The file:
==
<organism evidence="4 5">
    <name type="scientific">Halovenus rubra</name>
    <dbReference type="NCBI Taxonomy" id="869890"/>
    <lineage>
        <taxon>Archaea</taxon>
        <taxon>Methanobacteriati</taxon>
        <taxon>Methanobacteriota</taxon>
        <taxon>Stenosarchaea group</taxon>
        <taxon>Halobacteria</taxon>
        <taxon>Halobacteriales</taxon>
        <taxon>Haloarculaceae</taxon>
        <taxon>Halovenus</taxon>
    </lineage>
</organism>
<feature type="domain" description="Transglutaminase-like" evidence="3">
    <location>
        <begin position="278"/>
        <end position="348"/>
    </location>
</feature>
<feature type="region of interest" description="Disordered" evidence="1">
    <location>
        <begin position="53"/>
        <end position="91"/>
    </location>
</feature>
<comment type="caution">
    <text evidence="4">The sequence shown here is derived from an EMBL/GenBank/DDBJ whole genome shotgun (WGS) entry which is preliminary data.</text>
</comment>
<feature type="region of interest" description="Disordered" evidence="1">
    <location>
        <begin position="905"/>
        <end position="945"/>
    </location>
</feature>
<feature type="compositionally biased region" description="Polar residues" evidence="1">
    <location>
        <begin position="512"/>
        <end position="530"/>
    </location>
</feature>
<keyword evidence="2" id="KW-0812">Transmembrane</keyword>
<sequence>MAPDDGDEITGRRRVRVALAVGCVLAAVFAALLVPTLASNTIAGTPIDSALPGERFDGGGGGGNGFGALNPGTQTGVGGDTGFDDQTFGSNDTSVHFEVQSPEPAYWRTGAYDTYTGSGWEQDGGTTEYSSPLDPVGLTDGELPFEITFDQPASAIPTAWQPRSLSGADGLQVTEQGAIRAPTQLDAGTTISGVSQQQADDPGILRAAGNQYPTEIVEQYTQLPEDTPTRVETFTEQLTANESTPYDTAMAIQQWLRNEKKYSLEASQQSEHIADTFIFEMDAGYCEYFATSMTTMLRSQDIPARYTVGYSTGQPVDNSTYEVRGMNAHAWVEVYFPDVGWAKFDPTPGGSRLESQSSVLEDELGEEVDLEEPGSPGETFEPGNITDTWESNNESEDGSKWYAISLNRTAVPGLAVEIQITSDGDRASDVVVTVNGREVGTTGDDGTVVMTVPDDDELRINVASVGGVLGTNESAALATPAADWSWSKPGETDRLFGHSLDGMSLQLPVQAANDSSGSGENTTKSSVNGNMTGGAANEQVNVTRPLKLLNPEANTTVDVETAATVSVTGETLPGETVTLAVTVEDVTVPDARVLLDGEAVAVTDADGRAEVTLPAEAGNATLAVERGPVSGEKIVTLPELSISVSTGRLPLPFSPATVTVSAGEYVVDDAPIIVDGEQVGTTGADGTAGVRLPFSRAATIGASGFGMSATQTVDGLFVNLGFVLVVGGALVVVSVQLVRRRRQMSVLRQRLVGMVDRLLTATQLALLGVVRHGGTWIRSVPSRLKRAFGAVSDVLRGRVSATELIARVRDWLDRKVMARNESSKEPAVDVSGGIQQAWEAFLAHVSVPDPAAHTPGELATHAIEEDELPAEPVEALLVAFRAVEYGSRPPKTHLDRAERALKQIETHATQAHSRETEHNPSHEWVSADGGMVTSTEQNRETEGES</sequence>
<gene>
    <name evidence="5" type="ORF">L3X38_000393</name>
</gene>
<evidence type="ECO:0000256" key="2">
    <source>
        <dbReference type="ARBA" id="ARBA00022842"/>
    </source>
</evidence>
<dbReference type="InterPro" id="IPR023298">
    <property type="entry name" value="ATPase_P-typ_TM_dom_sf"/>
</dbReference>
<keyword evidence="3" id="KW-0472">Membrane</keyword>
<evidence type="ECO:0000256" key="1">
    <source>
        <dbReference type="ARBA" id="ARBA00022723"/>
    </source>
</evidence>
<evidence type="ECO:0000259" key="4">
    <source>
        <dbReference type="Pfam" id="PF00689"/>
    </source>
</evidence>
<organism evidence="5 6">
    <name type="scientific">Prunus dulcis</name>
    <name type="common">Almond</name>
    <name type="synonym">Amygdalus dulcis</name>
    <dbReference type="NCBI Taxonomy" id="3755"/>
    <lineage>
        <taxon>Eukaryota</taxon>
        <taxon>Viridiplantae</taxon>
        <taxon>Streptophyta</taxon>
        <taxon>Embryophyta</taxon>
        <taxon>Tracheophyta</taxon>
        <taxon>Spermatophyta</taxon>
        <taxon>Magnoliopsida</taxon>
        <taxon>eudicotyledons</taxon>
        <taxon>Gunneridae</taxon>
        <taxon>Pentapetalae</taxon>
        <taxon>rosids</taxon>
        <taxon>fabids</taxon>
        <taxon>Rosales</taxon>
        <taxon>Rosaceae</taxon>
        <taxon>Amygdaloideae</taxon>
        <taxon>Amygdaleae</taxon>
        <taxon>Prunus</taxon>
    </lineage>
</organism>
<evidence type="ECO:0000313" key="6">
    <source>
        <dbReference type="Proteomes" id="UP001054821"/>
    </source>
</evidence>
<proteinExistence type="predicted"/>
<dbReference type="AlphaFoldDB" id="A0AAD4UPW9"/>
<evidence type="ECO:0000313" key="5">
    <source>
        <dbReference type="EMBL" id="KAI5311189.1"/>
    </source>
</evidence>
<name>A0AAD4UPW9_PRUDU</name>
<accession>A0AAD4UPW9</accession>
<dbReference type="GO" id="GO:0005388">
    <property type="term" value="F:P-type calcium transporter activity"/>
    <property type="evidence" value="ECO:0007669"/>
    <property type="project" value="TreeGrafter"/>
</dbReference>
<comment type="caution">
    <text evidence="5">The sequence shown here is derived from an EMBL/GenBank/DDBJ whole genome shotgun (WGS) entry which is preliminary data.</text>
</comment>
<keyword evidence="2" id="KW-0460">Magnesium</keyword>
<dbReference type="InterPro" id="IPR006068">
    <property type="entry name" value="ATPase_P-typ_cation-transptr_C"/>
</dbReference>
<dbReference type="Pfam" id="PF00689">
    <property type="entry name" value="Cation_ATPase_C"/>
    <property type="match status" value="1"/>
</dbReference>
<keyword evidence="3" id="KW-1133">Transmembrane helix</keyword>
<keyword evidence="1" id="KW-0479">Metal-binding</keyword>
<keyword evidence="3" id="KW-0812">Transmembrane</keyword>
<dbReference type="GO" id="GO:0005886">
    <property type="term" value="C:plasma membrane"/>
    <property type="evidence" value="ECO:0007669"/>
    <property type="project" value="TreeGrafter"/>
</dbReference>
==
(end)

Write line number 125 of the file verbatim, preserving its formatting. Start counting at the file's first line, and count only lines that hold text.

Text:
    <property type="term" value="C:plasma membrane"/>